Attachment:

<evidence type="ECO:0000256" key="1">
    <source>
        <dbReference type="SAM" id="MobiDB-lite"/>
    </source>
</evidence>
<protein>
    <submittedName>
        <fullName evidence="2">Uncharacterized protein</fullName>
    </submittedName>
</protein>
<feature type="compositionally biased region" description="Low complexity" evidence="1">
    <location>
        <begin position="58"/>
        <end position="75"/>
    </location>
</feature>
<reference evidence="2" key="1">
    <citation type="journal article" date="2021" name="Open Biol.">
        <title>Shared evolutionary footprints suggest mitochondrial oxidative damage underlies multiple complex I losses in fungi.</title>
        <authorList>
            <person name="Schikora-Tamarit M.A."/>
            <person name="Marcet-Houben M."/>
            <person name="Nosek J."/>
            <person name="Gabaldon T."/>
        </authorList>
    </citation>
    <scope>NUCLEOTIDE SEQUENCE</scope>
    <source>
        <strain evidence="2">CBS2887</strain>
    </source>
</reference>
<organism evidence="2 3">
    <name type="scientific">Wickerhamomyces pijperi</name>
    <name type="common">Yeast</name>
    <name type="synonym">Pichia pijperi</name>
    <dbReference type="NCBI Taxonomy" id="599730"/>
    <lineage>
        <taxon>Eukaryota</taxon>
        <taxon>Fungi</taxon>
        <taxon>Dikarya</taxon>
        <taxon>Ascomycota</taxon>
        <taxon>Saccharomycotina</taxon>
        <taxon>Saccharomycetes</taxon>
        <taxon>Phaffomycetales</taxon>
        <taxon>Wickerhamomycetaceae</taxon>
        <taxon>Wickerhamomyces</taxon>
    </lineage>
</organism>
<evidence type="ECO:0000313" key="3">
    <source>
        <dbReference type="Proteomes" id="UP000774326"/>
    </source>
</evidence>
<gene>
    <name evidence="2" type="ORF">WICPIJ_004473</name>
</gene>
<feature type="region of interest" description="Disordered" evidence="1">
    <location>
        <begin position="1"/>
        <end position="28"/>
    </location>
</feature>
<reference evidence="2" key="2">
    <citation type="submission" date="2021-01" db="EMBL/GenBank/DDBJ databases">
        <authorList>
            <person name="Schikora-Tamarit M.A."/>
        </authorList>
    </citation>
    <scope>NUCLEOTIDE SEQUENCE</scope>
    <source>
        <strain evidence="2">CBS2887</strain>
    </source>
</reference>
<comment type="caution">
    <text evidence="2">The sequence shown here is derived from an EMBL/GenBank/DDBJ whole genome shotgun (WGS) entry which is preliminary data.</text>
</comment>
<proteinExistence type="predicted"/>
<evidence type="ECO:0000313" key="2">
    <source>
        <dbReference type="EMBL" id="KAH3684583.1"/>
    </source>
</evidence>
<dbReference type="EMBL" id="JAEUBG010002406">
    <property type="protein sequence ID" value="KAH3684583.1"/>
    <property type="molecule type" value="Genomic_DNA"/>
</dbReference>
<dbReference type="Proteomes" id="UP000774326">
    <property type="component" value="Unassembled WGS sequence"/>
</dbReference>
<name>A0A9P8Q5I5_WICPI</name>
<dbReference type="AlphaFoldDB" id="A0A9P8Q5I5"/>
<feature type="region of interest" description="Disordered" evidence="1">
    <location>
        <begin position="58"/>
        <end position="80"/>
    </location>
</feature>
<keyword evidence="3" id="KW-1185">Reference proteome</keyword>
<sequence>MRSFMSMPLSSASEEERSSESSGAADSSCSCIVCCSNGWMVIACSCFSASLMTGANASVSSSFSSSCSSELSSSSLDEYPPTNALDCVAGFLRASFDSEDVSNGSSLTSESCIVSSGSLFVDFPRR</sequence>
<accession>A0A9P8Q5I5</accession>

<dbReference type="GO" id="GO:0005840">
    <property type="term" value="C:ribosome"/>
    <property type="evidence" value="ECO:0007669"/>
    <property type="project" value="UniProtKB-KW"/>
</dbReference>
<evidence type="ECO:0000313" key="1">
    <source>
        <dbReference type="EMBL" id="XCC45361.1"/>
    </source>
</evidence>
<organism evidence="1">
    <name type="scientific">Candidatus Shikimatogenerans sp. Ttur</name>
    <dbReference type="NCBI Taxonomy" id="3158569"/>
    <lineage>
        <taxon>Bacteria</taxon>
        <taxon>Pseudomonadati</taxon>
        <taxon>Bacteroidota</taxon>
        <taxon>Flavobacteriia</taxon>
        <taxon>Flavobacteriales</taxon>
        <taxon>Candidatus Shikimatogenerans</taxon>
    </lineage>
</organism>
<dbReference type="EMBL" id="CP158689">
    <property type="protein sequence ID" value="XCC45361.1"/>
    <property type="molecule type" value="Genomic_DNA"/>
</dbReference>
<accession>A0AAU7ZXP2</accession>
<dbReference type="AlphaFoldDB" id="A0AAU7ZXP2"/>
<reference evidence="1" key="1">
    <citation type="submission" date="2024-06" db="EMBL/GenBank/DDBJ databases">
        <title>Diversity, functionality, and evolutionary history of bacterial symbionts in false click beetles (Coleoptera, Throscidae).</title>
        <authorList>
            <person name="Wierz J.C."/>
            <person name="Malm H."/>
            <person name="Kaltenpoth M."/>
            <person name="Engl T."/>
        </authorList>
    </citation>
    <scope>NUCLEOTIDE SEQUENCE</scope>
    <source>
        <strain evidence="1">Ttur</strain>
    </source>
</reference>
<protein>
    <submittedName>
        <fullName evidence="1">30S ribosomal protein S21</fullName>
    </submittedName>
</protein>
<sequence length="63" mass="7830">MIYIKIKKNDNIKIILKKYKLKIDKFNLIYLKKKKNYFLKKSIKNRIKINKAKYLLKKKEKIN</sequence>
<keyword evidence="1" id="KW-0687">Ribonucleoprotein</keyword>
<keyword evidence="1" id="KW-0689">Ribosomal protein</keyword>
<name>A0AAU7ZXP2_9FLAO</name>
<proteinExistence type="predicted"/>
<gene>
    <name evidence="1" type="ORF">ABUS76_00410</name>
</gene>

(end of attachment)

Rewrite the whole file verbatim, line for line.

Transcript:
<evidence type="ECO:0000256" key="1">
    <source>
        <dbReference type="SAM" id="MobiDB-lite"/>
    </source>
</evidence>
<protein>
    <submittedName>
        <fullName evidence="2">Uncharacterized protein</fullName>
    </submittedName>
</protein>
<feature type="compositionally biased region" description="Low complexity" evidence="1">
    <location>
        <begin position="58"/>
        <end position="75"/>
    </location>
</feature>
<reference evidence="2" key="1">
    <citation type="journal article" date="2021" name="Open Biol.">
        <title>Shared evolutionary footprints suggest mitochondrial oxidative damage underlies multiple complex I losses in fungi.</title>
        <authorList>
            <person name="Schikora-Tamarit M.A."/>
            <person name="Marcet-Houben M."/>
            <person name="Nosek J."/>
            <person name="Gabaldon T."/>
        </authorList>
    </citation>
    <scope>NUCLEOTIDE SEQUENCE</scope>
    <source>
        <strain evidence="2">CBS2887</strain>
    </source>
</reference>
<organism evidence="2 3">
    <name type="scientific">Wickerhamomyces pijperi</name>
    <name type="common">Yeast</name>
    <name type="synonym">Pichia pijperi</name>
    <dbReference type="NCBI Taxonomy" id="599730"/>
    <lineage>
        <taxon>Eukaryota</taxon>
        <taxon>Fungi</taxon>
        <taxon>Dikarya</taxon>
        <taxon>Ascomycota</taxon>
        <taxon>Saccharomycotina</taxon>
        <taxon>Saccharomycetes</taxon>
        <taxon>Phaffomycetales</taxon>
        <taxon>Wickerhamomycetaceae</taxon>
        <taxon>Wickerhamomyces</taxon>
    </lineage>
</organism>
<evidence type="ECO:0000313" key="3">
    <source>
        <dbReference type="Proteomes" id="UP000774326"/>
    </source>
</evidence>
<gene>
    <name evidence="2" type="ORF">WICPIJ_004473</name>
</gene>
<feature type="region of interest" description="Disordered" evidence="1">
    <location>
        <begin position="1"/>
        <end position="28"/>
    </location>
</feature>
<reference evidence="2" key="2">
    <citation type="submission" date="2021-01" db="EMBL/GenBank/DDBJ databases">
        <authorList>
            <person name="Schikora-Tamarit M.A."/>
        </authorList>
    </citation>
    <scope>NUCLEOTIDE SEQUENCE</scope>
    <source>
        <strain evidence="2">CBS2887</strain>
    </source>
</reference>
<comment type="caution">
    <text evidence="2">The sequence shown here is derived from an EMBL/GenBank/DDBJ whole genome shotgun (WGS) entry which is preliminary data.</text>
</comment>
<proteinExistence type="predicted"/>
<evidence type="ECO:0000313" key="2">
    <source>
        <dbReference type="EMBL" id="KAH3684583.1"/>
    </source>
</evidence>
<dbReference type="EMBL" id="JAEUBG010002406">
    <property type="protein sequence ID" value="KAH3684583.1"/>
    <property type="molecule type" value="Genomic_DNA"/>
</dbReference>
<dbReference type="Proteomes" id="UP000774326">
    <property type="component" value="Unassembled WGS sequence"/>
</dbReference>
<name>A0A9P8Q5I5_WICPI</name>
<dbReference type="AlphaFoldDB" id="A0A9P8Q5I5"/>
<feature type="region of interest" description="Disordered" evidence="1">
    <location>
        <begin position="58"/>
        <end position="80"/>
    </location>
</feature>
<keyword evidence="3" id="KW-1185">Reference proteome</keyword>
<sequence>MRSFMSMPLSSASEEERSSESSGAADSSCSCIVCCSNGWMVIACSCFSASLMTGANASVSSSFSSSCSSELSSSSLDEYPPTNALDCVAGFLRASFDSEDVSNGSSLTSESCIVSSGSLFVDFPRR</sequence>
<accession>A0A9P8Q5I5</accession>

<dbReference type="GO" id="GO:0005840">
    <property type="term" value="C:ribosome"/>
    <property type="evidence" value="ECO:0007669"/>
    <property type="project" value="UniProtKB-KW"/>
</dbReference>
<evidence type="ECO:0000313" key="1">
    <source>
        <dbReference type="EMBL" id="XCC45361.1"/>
    </source>
</evidence>
<organism evidence="1">
    <name type="scientific">Candidatus Shikimatogenerans sp. Ttur</name>
    <dbReference type="NCBI Taxonomy" id="3158569"/>
    <lineage>
        <taxon>Bacteria</taxon>
        <taxon>Pseudomonadati</taxon>
        <taxon>Bacteroidota</taxon>
        <taxon>Flavobacteriia</taxon>
        <taxon>Flavobacteriales</taxon>
        <taxon>Candidatus Shikimatogenerans</taxon>
    </lineage>
</organism>
<dbReference type="EMBL" id="CP158689">
    <property type="protein sequence ID" value="XCC45361.1"/>
    <property type="molecule type" value="Genomic_DNA"/>
</dbReference>
<accession>A0AAU7ZXP2</accession>
<dbReference type="AlphaFoldDB" id="A0AAU7ZXP2"/>
<reference evidence="1" key="1">
    <citation type="submission" date="2024-06" db="EMBL/GenBank/DDBJ databases">
        <title>Diversity, functionality, and evolutionary history of bacterial symbionts in false click beetles (Coleoptera, Throscidae).</title>
        <authorList>
            <person name="Wierz J.C."/>
            <person name="Malm H."/>
            <person name="Kaltenpoth M."/>
            <person name="Engl T."/>
        </authorList>
    </citation>
    <scope>NUCLEOTIDE SEQUENCE</scope>
    <source>
        <strain evidence="1">Ttur</strain>
    </source>
</reference>
<protein>
    <submittedName>
        <fullName evidence="1">30S ribosomal protein S21</fullName>
    </submittedName>
</protein>
<sequence length="63" mass="7830">MIYIKIKKNDNIKIILKKYKLKIDKFNLIYLKKKKNYFLKKSIKNRIKINKAKYLLKKKEKIN</sequence>
<keyword evidence="1" id="KW-0687">Ribonucleoprotein</keyword>
<keyword evidence="1" id="KW-0689">Ribosomal protein</keyword>
<name>A0AAU7ZXP2_9FLAO</name>
<proteinExistence type="predicted"/>
<gene>
    <name evidence="1" type="ORF">ABUS76_00410</name>
</gene>